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This Might Be The Downfall Of Gibbs' Character On NCIS

NCIS has never shied away from the fact that Leroy Jethro Gibbs (Mark Harmon) is a man haunted by his past. From his stringent code of conduct to his string of failed marriages, his every action seems to be colored by the tragic death of his first wife and their 8-year-old daughter. In fact, Gibbs' downfall might be his inability to forgive himself for not being home to prevent their deaths in the first place.

Gibbs' first wife, Shannon (Darby Stanchfield), was the special agent's truest love, and the woman who inspired him to devise a personal code to live by. Shannon had her own code, and it's one she always took seriously. In 1991, she witnessed the murder of a marine at the hands of Pedro Hernandez, the leader of a Mexican drug cartel, and even though she knew it was dangerous, she agreed to testify against him.

At the time, Gibbs was serving in Desert Storm, which meant he wasn't there when Shannon and their daughter Kelly (Mary Mouser) were placed under the protection of an Agent Kurt Mitchell until the trial. He also wasn't there when Hernandez shot Mitchell while he was transporting Shannon and Kelly, leading to them both dying in a car crash.

Even though Gibbs had no way of knowing the crash would happen, or any chance of convincing Shannon not to testify, he has never forgiven himself for not being there. He also never found a way to move past his anger and grief, which led to him going down some dark paths over the years.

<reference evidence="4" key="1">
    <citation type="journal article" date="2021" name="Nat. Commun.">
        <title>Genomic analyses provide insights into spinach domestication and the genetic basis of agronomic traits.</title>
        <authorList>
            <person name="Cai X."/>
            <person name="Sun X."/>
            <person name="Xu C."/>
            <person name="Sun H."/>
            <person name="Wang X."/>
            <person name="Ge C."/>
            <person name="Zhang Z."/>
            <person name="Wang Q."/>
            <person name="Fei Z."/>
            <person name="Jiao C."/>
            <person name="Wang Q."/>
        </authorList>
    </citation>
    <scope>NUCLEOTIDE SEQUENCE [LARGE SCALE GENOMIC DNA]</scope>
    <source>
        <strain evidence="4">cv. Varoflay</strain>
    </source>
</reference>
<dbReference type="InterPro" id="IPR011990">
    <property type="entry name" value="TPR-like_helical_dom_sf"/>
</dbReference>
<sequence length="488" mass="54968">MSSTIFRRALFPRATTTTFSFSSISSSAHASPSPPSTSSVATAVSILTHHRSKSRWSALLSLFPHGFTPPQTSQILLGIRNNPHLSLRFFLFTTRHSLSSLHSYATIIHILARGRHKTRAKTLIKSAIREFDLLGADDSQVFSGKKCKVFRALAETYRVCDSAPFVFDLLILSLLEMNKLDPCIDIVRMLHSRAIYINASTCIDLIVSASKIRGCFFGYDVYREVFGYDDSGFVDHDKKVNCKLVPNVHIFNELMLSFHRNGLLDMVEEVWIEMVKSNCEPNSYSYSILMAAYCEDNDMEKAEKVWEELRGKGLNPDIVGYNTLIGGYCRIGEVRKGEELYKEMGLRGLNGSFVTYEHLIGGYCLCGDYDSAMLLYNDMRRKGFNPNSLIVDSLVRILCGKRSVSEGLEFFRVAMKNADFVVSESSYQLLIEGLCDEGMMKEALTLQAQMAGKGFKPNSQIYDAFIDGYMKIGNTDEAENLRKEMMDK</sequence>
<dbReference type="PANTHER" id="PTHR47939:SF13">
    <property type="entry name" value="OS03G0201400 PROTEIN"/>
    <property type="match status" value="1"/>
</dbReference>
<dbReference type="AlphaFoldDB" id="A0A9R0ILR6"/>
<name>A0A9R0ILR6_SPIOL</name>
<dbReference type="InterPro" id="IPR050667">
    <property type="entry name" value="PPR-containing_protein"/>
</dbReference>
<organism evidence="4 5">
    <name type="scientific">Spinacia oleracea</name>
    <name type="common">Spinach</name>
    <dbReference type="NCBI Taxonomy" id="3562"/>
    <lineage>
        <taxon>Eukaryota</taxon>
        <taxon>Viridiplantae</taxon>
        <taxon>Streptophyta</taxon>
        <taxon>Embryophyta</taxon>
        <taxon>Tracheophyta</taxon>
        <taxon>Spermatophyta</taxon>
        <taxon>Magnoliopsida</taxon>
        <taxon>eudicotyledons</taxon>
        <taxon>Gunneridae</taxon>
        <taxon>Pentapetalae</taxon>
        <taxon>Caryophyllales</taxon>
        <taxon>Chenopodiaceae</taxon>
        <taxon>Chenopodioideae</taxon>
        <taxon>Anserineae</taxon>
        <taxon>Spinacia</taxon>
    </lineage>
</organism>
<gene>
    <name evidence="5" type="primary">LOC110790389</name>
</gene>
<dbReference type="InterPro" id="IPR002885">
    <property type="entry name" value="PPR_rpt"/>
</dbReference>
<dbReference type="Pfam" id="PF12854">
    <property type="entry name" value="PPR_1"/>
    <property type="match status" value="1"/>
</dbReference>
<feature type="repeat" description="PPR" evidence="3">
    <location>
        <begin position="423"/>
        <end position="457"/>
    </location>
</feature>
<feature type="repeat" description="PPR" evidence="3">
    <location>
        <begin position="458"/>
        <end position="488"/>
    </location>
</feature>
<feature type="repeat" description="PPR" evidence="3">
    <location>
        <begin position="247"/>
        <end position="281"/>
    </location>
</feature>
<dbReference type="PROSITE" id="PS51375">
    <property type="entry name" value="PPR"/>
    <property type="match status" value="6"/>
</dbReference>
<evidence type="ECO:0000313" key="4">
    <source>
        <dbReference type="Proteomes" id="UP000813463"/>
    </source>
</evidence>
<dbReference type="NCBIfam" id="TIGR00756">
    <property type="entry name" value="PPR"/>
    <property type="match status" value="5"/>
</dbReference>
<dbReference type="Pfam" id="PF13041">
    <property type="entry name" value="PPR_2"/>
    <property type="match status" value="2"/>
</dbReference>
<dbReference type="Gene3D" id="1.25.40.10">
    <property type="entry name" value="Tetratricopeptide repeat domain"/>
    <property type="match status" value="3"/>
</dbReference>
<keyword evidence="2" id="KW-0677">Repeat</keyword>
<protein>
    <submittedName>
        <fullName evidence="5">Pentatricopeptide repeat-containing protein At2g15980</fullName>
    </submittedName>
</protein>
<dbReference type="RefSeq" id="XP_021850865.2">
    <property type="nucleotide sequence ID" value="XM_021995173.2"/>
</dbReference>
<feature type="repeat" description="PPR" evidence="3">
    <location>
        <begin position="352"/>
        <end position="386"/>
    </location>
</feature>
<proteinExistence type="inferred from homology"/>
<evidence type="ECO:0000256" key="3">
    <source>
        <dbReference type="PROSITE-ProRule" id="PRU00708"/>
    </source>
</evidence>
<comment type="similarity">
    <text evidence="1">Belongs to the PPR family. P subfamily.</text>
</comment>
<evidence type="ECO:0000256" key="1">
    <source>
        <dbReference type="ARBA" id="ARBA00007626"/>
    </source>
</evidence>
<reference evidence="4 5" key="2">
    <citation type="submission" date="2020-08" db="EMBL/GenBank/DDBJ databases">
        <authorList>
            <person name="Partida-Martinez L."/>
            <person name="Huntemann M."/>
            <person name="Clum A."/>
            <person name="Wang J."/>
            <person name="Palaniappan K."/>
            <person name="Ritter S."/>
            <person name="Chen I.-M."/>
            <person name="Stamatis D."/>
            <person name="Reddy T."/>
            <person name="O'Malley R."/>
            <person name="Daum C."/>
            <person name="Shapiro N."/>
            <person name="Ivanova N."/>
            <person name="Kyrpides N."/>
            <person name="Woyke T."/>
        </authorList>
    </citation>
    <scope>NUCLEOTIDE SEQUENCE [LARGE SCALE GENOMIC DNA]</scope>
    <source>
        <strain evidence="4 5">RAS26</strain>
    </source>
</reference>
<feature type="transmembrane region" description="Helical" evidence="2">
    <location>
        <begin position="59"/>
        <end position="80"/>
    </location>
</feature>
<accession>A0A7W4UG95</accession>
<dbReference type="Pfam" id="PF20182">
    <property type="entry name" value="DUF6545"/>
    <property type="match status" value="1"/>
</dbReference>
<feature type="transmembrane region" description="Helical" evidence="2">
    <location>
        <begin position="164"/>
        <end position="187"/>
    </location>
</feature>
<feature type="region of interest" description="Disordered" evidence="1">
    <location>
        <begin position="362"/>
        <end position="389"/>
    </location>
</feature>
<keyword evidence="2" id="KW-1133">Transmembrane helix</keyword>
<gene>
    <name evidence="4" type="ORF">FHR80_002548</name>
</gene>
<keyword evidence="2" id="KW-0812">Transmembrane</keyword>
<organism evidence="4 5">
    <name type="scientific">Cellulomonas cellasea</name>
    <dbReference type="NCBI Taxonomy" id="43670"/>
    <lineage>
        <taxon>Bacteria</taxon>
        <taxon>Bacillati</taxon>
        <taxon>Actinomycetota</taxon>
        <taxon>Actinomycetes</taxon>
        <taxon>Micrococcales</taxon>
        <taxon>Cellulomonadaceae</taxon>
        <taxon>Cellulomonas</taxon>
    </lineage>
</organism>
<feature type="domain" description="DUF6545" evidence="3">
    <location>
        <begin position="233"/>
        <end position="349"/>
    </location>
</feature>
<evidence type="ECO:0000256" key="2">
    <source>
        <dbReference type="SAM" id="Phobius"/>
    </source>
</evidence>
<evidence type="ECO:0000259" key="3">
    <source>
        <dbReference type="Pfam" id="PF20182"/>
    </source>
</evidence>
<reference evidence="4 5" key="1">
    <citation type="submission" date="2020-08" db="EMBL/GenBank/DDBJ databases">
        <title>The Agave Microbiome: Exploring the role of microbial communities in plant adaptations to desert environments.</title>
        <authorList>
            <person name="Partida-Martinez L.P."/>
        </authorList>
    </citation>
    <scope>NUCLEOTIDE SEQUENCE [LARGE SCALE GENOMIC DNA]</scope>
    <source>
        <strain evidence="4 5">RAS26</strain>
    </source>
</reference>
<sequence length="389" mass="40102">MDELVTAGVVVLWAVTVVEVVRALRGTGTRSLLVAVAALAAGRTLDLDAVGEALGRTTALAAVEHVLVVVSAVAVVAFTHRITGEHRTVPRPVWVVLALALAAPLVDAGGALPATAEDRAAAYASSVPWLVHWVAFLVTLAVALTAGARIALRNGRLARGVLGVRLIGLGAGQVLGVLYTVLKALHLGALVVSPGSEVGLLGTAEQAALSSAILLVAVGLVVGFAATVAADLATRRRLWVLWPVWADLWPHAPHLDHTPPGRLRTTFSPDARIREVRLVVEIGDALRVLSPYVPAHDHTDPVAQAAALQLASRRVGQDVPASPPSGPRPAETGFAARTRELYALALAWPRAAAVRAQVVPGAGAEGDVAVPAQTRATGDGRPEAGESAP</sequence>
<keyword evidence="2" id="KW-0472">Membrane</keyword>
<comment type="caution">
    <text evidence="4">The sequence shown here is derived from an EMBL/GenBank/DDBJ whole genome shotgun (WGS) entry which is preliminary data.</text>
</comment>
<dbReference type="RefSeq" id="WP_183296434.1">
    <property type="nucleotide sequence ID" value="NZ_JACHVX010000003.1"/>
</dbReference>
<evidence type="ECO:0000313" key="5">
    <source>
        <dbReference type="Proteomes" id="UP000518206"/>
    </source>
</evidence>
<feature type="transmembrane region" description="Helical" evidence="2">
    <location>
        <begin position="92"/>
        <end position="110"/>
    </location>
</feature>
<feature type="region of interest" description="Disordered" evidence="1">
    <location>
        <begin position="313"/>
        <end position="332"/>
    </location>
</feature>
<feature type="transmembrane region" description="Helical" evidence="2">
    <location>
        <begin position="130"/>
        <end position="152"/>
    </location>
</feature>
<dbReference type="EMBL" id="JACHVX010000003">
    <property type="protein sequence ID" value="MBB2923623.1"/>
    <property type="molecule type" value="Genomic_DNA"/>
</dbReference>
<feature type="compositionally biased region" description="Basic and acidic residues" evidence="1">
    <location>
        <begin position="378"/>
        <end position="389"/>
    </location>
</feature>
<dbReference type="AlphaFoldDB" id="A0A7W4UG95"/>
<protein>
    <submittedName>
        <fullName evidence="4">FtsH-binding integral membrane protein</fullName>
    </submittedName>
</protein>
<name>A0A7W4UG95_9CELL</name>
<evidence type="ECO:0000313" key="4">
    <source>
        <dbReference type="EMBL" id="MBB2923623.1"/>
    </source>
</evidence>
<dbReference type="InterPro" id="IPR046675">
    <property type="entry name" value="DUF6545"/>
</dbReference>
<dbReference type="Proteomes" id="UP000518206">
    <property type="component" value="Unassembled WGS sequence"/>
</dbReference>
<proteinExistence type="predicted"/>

Gibbs' grief over losing his wife and daughter led him to commit murder

While he's known for upholding the law and directing his team to do the same, Gibbs' desire for justice resulted in him shooting Hernandez in the head. And although he was able to keep his actions quiet for several years, the truth about Hernandez's death eventually came out. Unfortunately, when NCIS Agent Lara Macy (Louise Lombard) failed to punish Gibbs for the murder, she became a target of the cartel and was killed in retaliation.

Her death drove home the point that there's nothing Gibbs can do to right the wrong of his wife and daughter's deaths. Killing Hernandez certainly didn't stop the cycle of violence. Instead, it led to the death of yet another agent, and even more guilt for Gibbs.

The sad truth is there's simply nothing he can do to change the past, and until he accepts that reality, he'll never be able to lead a full life. In a 2014 interview with TV Guide, Harmon summed up his character's plight when he said: "A lot has been taken [from him] also. His memory of great loss is not something the writers or I or anybody ever expects him to get over. It's too deep."

In the end, Gibbs' downfall is his inability to fully process his grief in a healthy way. Until he learns how to forgive himself for what happened to Shannon and Kelly, he'll never be able to move forward from the defining tragedy of his life.